Also, be sure to check out our “Cyber-Bullying” page along the top toolbar if you would like to check out more resources, tips,  and links.  Don’t forget about Pink Shirt Day! Coming up soon, Feb 23rd!

To Block, or not to Block, that is the Question!

Should Schools Block Social Media?

This is a huge issue in the education world right now, with teachers, students, administration, support services, IT departments and researchers offering advice and suggestions on how best to move forward on the issue of Social Media in schools. This post will try to frame the issue in a way that explains its importance, best-practice and larger perspective to help us make the best decisions which are guided under the premise of “helping our students prepare for the world they are going to inherit and assume”.

Everyone who is involved with the education world has some input or suggestions on how to address this issue in their learning environments. Traditionally, and specifically in our School District, Vancouver, we had blocked the use of Social Media (Facebook, Youtube, Twitter, Ning, etc). Now, changes have been made, and many of these sites are now open and available to students. This was the result of our new Superintendent and his vision of the new information based world our students are going to graduate into.

From some perspectives, it makes a lot of sense to block these sites, as some studies have shown increased productivity among students, as they would stay more on task if the distractions are removed. While there is some merit to this, I think that ultimately, we need to teach children how to succeed in a world full of distractions, as they will be suffering much greater consequences later in life if they have not learned the importance of self-regulation (fired from job).  Students need to learn the art of moderation while still in a safe environment with low consequences.  We do not want to graduate students who are not mature, empowered or enabled into the adult world, as they will end up falling on their faces, and making much more dire mistakes.  Education is essentially about preparing our students to be independent, enabled and empowered, not dependent on outside mechanisms for self-regulation.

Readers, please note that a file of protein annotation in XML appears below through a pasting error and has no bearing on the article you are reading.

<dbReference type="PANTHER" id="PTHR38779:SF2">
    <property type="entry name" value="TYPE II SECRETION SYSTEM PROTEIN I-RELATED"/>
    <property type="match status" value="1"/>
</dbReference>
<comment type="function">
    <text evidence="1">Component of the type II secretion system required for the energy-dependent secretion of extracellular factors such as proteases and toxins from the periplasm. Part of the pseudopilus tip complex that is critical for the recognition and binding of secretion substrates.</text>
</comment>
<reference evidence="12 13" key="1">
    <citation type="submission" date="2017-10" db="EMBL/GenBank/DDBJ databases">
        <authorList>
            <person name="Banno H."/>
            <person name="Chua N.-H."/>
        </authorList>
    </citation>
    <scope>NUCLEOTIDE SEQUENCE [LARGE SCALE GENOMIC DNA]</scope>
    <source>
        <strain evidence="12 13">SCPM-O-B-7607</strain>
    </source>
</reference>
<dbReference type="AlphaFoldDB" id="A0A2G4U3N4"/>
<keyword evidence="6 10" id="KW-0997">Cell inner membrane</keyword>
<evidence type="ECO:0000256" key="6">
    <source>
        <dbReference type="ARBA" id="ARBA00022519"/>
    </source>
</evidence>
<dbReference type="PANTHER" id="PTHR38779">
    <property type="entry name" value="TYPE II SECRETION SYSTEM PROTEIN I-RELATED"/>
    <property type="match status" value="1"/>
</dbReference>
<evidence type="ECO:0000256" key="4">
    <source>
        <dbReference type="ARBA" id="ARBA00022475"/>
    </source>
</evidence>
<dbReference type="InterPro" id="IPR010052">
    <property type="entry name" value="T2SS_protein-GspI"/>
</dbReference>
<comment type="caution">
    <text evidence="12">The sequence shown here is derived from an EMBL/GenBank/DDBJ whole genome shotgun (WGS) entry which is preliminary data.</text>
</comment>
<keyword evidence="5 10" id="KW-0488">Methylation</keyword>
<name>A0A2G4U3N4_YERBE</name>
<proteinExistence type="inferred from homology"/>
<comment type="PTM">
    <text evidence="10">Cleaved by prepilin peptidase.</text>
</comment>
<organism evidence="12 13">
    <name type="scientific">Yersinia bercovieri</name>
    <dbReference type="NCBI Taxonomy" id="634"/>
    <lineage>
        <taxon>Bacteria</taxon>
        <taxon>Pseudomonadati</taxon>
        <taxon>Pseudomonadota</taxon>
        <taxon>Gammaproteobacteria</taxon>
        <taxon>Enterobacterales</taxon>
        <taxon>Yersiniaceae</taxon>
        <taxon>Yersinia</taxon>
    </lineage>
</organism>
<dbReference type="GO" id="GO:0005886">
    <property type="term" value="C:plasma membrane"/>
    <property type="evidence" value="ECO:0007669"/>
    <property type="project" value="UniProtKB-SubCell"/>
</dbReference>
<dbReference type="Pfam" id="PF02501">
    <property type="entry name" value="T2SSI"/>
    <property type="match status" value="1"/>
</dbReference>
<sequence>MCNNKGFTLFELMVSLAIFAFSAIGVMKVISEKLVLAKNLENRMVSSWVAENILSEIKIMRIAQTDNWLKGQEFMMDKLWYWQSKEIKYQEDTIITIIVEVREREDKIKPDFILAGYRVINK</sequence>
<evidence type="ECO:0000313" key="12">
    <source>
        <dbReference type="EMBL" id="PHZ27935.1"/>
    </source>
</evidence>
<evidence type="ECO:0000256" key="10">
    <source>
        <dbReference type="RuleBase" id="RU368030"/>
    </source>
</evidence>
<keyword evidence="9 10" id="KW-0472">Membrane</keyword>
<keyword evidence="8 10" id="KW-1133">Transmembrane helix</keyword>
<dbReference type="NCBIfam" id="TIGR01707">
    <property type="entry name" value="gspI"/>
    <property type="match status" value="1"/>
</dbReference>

A different perspective would be to look at the act of filtering as a political act that in effect censors students from free and unfettered access to information. If a school board decides to block a critical website, or resources that they may not agree with, is that representative of a democratic society? Because there might be critical groups on facebook, does that mean the entire platform should be blocked?  School districts should be non-partisan, open, and reflective of the larger democratic world that we all appreciate and enjoy.  We do need services to block information that is harmful (pornography, malware, virii, etc), but that can be and is done effectively by the Provincial Learning Network, the larger, province wide filtering system.

Another angle to look at this is through the eyes of resource preservation. Bandwidth is a finite commodity and if it is all used up with youtube videos and facebook surfing, there would not be enough left for more school based research or other academic focused activities. This exact issue has come up in other formats previously. In most school libraries, there are a few select resources that are always being taken out (Guinness book of World Records, Harry Potter series, Twilight series, etc). Now, when Teacher-Librarians noticed this increase in use, they took special measures to make sure these resources could be made more available to all. They bought more copies (increased bandwidth), they created wait-lists (queuing) and they put the books in the reserve section (cache-ing). They did everything they could to keep these popular resource in circulation for most students. Why shouldn’t this approach be used with the most popular internet sites?  Using this library analogy, blocking social media sites because of their popularity would be the equivalent of removing the most widely read and used books from our school libraries.   We need to adequately fund our district infrastructure so that we can provide these information based resources to our students.

Finally, I think the most important angle to examine this issue is through the lens of preparing our students for the world they will inherit.  Students are using Social Media now, on their own smart-phones, on school computers, at internet cafes, on their friend’s computers and at home.  They are interacting with friends, family, other students, corporations, organizations, and other groups.  Many students are making catastrophic mistakes, posting inappropriate material, losing jobs and employment opportunities, and alienating themselves from other social groups, BECAUSE they have not been taught how to safely and properly use Social Media.  If we continue to ignore the social media usage, assuming students “know what to do”, then we, as educators and parents, are letting them down.  It is our job to teach how, what, where, when and why about Social Media.  If we don’t, who will?

%d bloggers like this: